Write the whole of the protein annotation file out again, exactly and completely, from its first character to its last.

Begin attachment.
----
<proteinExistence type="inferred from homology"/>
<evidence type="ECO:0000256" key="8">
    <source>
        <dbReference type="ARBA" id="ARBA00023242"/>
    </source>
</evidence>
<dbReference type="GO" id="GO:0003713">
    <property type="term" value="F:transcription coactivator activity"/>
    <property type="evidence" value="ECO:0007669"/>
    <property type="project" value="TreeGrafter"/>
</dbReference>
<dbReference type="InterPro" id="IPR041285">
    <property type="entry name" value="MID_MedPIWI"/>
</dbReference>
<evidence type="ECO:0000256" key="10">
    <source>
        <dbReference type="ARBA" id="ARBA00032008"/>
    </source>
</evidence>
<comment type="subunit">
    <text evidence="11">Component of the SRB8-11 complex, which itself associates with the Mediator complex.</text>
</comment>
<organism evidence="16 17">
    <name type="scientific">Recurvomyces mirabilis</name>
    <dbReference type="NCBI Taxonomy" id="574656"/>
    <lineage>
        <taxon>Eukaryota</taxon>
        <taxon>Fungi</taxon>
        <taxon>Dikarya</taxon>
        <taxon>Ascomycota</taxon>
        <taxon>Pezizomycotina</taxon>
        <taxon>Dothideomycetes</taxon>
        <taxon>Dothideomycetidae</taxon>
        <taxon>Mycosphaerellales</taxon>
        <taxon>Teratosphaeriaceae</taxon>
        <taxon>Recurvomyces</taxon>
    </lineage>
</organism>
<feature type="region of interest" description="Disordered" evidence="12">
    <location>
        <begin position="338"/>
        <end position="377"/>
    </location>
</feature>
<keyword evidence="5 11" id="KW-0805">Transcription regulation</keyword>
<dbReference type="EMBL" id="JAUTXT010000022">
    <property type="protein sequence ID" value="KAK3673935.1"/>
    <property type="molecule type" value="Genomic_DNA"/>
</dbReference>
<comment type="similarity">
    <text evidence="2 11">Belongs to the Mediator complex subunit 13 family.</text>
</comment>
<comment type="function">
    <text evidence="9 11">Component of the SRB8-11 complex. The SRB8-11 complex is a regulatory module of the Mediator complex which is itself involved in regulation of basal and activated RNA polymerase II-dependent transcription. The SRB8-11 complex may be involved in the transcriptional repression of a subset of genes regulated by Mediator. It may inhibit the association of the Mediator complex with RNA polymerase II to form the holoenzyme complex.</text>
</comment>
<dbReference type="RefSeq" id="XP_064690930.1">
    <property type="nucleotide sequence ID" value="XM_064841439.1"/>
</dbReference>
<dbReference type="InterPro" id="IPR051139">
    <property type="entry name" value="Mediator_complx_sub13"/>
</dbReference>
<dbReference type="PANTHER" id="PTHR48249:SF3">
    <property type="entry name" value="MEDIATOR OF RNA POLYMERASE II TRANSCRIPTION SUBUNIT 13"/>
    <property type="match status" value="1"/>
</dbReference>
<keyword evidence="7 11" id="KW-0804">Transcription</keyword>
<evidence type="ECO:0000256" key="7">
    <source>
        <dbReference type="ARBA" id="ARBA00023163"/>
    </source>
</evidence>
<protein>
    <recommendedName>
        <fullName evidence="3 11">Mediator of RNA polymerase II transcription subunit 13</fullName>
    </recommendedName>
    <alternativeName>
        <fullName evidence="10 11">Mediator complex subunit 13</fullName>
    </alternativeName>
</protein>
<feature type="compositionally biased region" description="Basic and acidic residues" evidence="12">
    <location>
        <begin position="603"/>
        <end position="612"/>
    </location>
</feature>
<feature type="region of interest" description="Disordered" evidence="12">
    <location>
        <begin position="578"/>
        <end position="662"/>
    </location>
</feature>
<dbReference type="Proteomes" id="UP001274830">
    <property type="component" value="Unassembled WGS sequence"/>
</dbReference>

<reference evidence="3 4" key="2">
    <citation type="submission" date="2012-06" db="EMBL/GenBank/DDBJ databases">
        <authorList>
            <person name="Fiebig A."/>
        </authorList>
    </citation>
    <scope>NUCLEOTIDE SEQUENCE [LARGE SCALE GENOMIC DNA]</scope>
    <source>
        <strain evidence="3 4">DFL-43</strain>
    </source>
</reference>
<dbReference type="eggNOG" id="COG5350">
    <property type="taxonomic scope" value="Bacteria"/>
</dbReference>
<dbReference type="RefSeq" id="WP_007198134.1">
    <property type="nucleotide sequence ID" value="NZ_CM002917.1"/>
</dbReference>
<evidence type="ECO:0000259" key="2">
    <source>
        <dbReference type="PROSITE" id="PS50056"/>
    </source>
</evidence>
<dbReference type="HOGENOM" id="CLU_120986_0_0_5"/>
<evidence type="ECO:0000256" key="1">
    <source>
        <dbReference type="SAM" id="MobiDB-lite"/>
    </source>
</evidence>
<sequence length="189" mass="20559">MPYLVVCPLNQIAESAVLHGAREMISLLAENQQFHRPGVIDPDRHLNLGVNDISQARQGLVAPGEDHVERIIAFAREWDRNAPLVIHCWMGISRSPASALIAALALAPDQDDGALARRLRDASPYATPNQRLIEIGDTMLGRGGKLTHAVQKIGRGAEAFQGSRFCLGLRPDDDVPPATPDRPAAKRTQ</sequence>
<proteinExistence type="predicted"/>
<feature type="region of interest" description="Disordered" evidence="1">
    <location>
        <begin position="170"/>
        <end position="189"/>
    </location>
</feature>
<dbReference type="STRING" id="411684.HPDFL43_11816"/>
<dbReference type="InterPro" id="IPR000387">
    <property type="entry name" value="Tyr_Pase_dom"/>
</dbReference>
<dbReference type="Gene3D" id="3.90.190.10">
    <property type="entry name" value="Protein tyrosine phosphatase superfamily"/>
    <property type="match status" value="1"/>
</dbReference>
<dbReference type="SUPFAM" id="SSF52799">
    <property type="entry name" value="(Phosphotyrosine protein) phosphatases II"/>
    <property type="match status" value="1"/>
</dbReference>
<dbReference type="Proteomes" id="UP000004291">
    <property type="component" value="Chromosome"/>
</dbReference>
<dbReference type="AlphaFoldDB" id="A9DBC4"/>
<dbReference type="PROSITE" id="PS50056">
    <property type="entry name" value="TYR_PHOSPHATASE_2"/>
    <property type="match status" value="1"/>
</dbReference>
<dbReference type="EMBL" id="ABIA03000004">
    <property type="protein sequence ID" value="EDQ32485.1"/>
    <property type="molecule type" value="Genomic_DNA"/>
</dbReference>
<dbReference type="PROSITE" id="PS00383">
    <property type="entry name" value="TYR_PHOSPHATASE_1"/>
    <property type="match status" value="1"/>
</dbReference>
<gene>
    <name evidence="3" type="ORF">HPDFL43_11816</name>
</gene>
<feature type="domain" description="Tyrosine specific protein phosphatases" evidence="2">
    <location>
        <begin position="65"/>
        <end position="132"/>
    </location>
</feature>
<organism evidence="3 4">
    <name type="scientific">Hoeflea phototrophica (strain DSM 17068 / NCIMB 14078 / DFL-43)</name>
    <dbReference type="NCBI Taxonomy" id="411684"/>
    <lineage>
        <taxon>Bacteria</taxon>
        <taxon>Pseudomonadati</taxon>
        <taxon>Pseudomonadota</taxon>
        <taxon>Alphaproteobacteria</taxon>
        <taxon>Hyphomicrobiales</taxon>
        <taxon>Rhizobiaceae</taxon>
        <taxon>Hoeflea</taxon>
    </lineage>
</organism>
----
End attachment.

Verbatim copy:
<proteinExistence type="inferred from homology"/>
<evidence type="ECO:0000256" key="8">
    <source>
        <dbReference type="ARBA" id="ARBA00023242"/>
    </source>
</evidence>
<dbReference type="GO" id="GO:0003713">
    <property type="term" value="F:transcription coactivator activity"/>
    <property type="evidence" value="ECO:0007669"/>
    <property type="project" value="TreeGrafter"/>
</dbReference>
<dbReference type="InterPro" id="IPR041285">
    <property type="entry name" value="MID_MedPIWI"/>
</dbReference>
<evidence type="ECO:0000256" key="10">
    <source>
        <dbReference type="ARBA" id="ARBA00032008"/>
    </source>
</evidence>
<comment type="subunit">
    <text evidence="11">Component of the SRB8-11 complex, which itself associates with the Mediator complex.</text>
</comment>
<organism evidence="16 17">
    <name type="scientific">Recurvomyces mirabilis</name>
    <dbReference type="NCBI Taxonomy" id="574656"/>
    <lineage>
        <taxon>Eukaryota</taxon>
        <taxon>Fungi</taxon>
        <taxon>Dikarya</taxon>
        <taxon>Ascomycota</taxon>
        <taxon>Pezizomycotina</taxon>
        <taxon>Dothideomycetes</taxon>
        <taxon>Dothideomycetidae</taxon>
        <taxon>Mycosphaerellales</taxon>
        <taxon>Teratosphaeriaceae</taxon>
        <taxon>Recurvomyces</taxon>
    </lineage>
</organism>
<feature type="region of interest" description="Disordered" evidence="12">
    <location>
        <begin position="338"/>
        <end position="377"/>
    </location>
</feature>
<keyword evidence="5 11" id="KW-0805">Transcription regulation</keyword>
<dbReference type="EMBL" id="JAUTXT010000022">
    <property type="protein sequence ID" value="KAK3673935.1"/>
    <property type="molecule type" value="Genomic_DNA"/>
</dbReference>
<comment type="similarity">
    <text evidence="2 11">Belongs to the Mediator complex subunit 13 family.</text>
</comment>
<comment type="function">
    <text evidence="9 11">Component of the SRB8-11 complex. The SRB8-11 complex is a regulatory module of the Mediator complex which is itself involved in regulation of basal and activated RNA polymerase II-dependent transcription. The SRB8-11 complex may be involved in the transcriptional repression of a subset of genes regulated by Mediator. It may inhibit the association of the Mediator complex with RNA polymerase II to form the holoenzyme complex.</text>
</comment>
<dbReference type="RefSeq" id="XP_064690930.1">
    <property type="nucleotide sequence ID" value="XM_064841439.1"/>
</dbReference>
<dbReference type="InterPro" id="IPR051139">
    <property type="entry name" value="Mediator_complx_sub13"/>
</dbReference>
<dbReference type="PANTHER" id="PTHR48249:SF3">
    <property type="entry name" value="MEDIATOR OF RNA POLYMERASE II TRANSCRIPTION SUBUNIT 13"/>
    <property type="match status" value="1"/>
</dbReference>
<keyword evidence="7 11" id="KW-0804">Transcription</keyword>
<evidence type="ECO:0000256" key="7">
    <source>
        <dbReference type="ARBA" id="ARBA00023163"/>
    </source>
</evidence>
<protein>
    <recommendedName>
        <fullName evidence="3 11">Mediator of RNA polymerase II transcription subunit 13</fullName>
    </recommendedName>
    <alternativeName>
        <fullName evidence="10 11">Mediator complex subunit 13</fullName>
    </alternativeName>
</protein>
<feature type="compositionally biased region" description="Basic and acidic residues" evidence="12">
    <location>
        <begin position="603"/>
        <end position="612"/>
    </location>
</feature>
<feature type="region of interest" description="Disordered" evidence="12">
    <location>
        <begin position="578"/>
        <end position="662"/>
    </location>
</feature>
<dbReference type="Proteomes" id="UP001274830">
    <property type="component" value="Unassembled WGS sequence"/>
</dbReference>

<reference evidence="3 4" key="2">
    <citation type="submission" date="2012-06" db="EMBL/GenBank/DDBJ databases">
        <authorList>
            <person name="Fiebig A."/>
        </authorList>
    </citation>
    <scope>NUCLEOTIDE SEQUENCE [LARGE SCALE GENOMIC DNA]</scope>
    <source>
        <strain evidence="3 4">DFL-43</strain>
    </source>
</reference>
<dbReference type="eggNOG" id="COG5350">
    <property type="taxonomic scope" value="Bacteria"/>
</dbReference>
<dbReference type="RefSeq" id="WP_007198134.1">
    <property type="nucleotide sequence ID" value="NZ_CM002917.1"/>
</dbReference>
<evidence type="ECO:0000259" key="2">
    <source>
        <dbReference type="PROSITE" id="PS50056"/>
    </source>
</evidence>
<dbReference type="HOGENOM" id="CLU_120986_0_0_5"/>
<evidence type="ECO:0000256" key="1">
    <source>
        <dbReference type="SAM" id="MobiDB-lite"/>
    </source>
</evidence>
<sequence length="189" mass="20559">MPYLVVCPLNQIAESAVLHGAREMISLLAENQQFHRPGVIDPDRHLNLGVNDISQARQGLVAPGEDHVERIIAFAREWDRNAPLVIHCWMGISRSPASALIAALALAPDQDDGALARRLRDASPYATPNQRLIEIGDTMLGRGGKLTHAVQKIGRGAEAFQGSRFCLGLRPDDDVPPATPDRPAAKRTQ</sequence>
<proteinExistence type="predicted"/>
<feature type="region of interest" description="Disordered" evidence="1">
    <location>
        <begin position="170"/>
        <end position="189"/>
    </location>
</feature>
<dbReference type="STRING" id="411684.HPDFL43_11816"/>
<dbReference type="InterPro" id="IPR000387">
    <property type="entry name" value="Tyr_Pase_dom"/>
</dbReference>
<dbReference type="Gene3D" id="3.90.190.10">
    <property type="entry name" value="Protein tyrosine phosphatase superfamily"/>
    <property type="match status" value="1"/>
</dbReference>
<dbReference type="SUPFAM" id="SSF52799">
    <property type="entry name" value="(Phosphotyrosine protein) phosphatases II"/>
    <property type="match status" value="1"/>
</dbReference>
<dbReference type="Proteomes" id="UP000004291">
    <property type="component" value="Chromosome"/>
</dbReference>
<dbReference type="AlphaFoldDB" id="A9DBC4"/>
<dbReference type="PROSITE" id="PS50056">
    <property type="entry name" value="TYR_PHOSPHATASE_2"/>
    <property type="match status" value="1"/>
</dbReference>
<dbReference type="EMBL" id="ABIA03000004">
    <property type="protein sequence ID" value="EDQ32485.1"/>
    <property type="molecule type" value="Genomic_DNA"/>
</dbReference>
<dbReference type="PROSITE" id="PS00383">
    <property type="entry name" value="TYR_PHOSPHATASE_1"/>
    <property type="match status" value="1"/>
</dbReference>
<gene>
    <name evidence="3" type="ORF">HPDFL43_11816</name>
</gene>
<feature type="domain" description="Tyrosine specific protein phosphatases" evidence="2">
    <location>
        <begin position="65"/>
        <end position="132"/>
    </location>
</feature>
<organism evidence="3 4">
    <name type="scientific">Hoeflea phototrophica (strain DSM 17068 / NCIMB 14078 / DFL-43)</name>
    <dbReference type="NCBI Taxonomy" id="411684"/>
    <lineage>
        <taxon>Bacteria</taxon>
        <taxon>Pseudomonadati</taxon>
        <taxon>Pseudomonadota</taxon>
        <taxon>Alphaproteobacteria</taxon>
        <taxon>Hyphomicrobiales</taxon>
        <taxon>Rhizobiaceae</taxon>
        <taxon>Hoeflea</taxon>
    </lineage>
</organism>